From CollegeBoard:The AP Spanish Language and Culture course is comparable to a high intermediate or advanced low level college or university Spanish language course. Emphasizing the use of Spanish for active communication in real life tasks, it focuses on developing your abilities in the three modes of communication (Interpretive, Interpersonal, and Presentational) and strengthening your cultural competencies through theme-based instruction based on a variety of authentic resources, such as: newspapers, magazines, podcasts, blogs, advertisements, television programs, films, music, video clips, and literature. Grammar and vocabulary are developed through contextualized study. The course objectives are to help you:
understand Spanish spoken by native speakers at a natural pace, with a variety of regional pronunciations;
develop the ability to interpret audio, audio-visual and written authentic sources in Spanish without dependence on a dictionary;
engage in active two way conversations in Spanish using appropriate register and communication strategies;
present your opinions and view points, develop arguments and express yourself by describing, narrating, and inquiring in Spanish, both orally and in writing, with reasonable fluency, using different strategies for different audiences and communicative contexts;
understand the significance of an array of cultural products, practices and perspectives from around the Spanish-speaking world and make comparisons of them to those in your own community
The course is structured around six themes:
Themes facilitate the integration of language, content, and culture and promote the use of the language in a variety of contexts. The themes may be combined, as they are interrelated.
Course Description & Exam Details
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Click here for more detailed exam tips for success (or see below for an overview)
Tips for Success from CollegeBoard
Take every opportunity to use the language as much as you can. Participate actively in class discussions, get to know exchange students and other advanced students of the language, or connect with students from around the world using technology. Don't worry about making mistakes, just use the language. If you find yourself struggling to remember a word, think about another way of expressing your idea.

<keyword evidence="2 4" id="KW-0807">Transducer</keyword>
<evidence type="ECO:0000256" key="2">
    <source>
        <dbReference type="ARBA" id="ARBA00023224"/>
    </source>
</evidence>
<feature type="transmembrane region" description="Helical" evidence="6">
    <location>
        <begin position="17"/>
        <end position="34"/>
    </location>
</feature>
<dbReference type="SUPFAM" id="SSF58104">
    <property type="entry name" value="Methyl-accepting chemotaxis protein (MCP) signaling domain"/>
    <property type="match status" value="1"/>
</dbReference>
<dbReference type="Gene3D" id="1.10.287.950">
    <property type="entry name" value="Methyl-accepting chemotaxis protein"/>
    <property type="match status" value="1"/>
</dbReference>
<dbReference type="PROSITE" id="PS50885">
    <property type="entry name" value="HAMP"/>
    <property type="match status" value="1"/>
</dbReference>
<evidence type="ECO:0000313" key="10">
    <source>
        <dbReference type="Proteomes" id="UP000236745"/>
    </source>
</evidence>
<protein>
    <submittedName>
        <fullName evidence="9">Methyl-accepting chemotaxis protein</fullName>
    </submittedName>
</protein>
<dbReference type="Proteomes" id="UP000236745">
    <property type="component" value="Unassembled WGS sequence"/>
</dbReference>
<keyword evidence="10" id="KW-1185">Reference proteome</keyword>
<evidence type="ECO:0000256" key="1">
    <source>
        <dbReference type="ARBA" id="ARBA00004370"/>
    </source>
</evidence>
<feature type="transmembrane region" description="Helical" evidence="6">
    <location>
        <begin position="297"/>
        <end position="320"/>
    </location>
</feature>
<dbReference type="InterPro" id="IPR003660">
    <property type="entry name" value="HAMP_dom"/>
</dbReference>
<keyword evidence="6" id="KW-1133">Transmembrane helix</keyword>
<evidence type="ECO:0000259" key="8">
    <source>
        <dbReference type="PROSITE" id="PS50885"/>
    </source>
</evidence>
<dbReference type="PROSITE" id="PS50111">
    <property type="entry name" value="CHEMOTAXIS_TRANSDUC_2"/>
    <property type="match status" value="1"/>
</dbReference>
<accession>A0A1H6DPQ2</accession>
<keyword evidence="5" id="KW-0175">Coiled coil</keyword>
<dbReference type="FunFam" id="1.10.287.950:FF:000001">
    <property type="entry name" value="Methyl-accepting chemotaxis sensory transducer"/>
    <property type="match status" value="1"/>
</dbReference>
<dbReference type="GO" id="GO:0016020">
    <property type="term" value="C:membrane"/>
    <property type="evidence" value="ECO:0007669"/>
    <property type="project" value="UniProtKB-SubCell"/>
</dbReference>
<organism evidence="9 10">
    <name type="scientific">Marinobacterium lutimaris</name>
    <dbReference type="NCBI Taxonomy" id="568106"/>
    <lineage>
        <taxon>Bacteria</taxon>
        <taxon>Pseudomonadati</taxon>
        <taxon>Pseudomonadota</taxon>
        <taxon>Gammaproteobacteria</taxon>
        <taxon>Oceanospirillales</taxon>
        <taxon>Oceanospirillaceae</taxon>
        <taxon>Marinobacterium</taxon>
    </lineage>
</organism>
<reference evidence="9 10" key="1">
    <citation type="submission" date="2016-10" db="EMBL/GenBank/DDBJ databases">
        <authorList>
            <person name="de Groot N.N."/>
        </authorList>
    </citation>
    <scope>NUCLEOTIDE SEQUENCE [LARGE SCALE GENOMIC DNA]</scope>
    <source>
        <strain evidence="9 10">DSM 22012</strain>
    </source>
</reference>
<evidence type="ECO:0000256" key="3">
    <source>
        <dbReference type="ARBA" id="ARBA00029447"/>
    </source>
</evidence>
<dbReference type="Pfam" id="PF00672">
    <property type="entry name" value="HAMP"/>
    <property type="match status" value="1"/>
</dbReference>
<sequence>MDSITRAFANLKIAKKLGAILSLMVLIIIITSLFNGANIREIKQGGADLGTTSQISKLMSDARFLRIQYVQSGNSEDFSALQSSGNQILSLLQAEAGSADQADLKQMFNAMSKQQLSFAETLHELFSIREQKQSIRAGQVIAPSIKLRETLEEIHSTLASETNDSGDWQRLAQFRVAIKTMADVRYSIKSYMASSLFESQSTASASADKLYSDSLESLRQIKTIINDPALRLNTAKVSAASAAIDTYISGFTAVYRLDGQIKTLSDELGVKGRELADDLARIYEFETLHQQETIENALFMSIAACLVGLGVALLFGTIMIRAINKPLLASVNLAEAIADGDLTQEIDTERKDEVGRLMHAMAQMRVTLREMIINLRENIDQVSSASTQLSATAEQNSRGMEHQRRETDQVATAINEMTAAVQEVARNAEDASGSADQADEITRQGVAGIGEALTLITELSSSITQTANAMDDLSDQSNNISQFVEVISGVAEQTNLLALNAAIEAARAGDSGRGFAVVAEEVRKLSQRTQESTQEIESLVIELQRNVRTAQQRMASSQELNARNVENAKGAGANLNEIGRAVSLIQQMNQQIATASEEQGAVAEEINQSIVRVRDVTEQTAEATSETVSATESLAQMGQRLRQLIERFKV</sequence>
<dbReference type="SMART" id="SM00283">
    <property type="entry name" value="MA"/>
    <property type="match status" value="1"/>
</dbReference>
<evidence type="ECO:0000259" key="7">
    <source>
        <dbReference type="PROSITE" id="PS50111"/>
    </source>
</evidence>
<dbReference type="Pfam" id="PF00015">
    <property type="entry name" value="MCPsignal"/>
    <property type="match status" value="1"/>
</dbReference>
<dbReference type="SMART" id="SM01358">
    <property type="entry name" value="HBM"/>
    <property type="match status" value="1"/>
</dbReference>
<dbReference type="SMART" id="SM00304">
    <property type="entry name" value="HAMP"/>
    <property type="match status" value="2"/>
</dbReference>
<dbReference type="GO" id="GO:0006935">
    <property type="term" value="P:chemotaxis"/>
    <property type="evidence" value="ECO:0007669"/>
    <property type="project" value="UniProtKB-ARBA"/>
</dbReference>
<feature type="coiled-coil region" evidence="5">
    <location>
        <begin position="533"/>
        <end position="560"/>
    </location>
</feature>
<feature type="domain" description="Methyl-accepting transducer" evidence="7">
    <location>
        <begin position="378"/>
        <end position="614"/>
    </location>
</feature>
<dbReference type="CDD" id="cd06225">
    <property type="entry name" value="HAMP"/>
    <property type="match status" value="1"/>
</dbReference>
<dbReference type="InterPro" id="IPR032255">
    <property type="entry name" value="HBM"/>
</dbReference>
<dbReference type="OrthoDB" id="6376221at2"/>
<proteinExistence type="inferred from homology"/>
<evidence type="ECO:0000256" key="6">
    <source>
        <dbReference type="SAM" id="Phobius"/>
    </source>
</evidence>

In this mode of communication, you'll need to be able to ask and answer a variety of questions, exchange information and ideas, and state and support your opinions. You'll also need to interact appropriately in formal and informal situations.
You should read, listen to and watch a variety of materials from countries where the language you are studying is spoken. Explore your personal interests and find podcasts, websites, and videos that are especially interesting. Learn about current events by watching the news or reading online newspapers and magazines. For enjoyment, watch movies or cartoons, read stories, or listen to music. The important thing is you are using your language skills—and learning something about the cultural products, practices and perspectives of the places where the language is spoken.
In this mode of communication, you'll need to be able to understand main ideas and some details, recognize purpose and points of view, and think about perspectives different from your own. You don't have to understand every word to be successful.
Being able to present your ideas in an organized way to various audiences is an important aspect of communication. Presentational Communication includes telling a story, making a speech, writing an essay or movie review, and making a presentation to your classmates or members of the community. No matter what the situation, you'll need to prepare your thoughts and ideas in an organized fashion to reach your audience effectively.
In this mode of communication, you'll need to be able to organize your presentation around a main idea and develop it in a logical fashion with relevant details and support. Depending on the goals of your presentation, you'll need to be able to narrate, explain, compare, or persuade.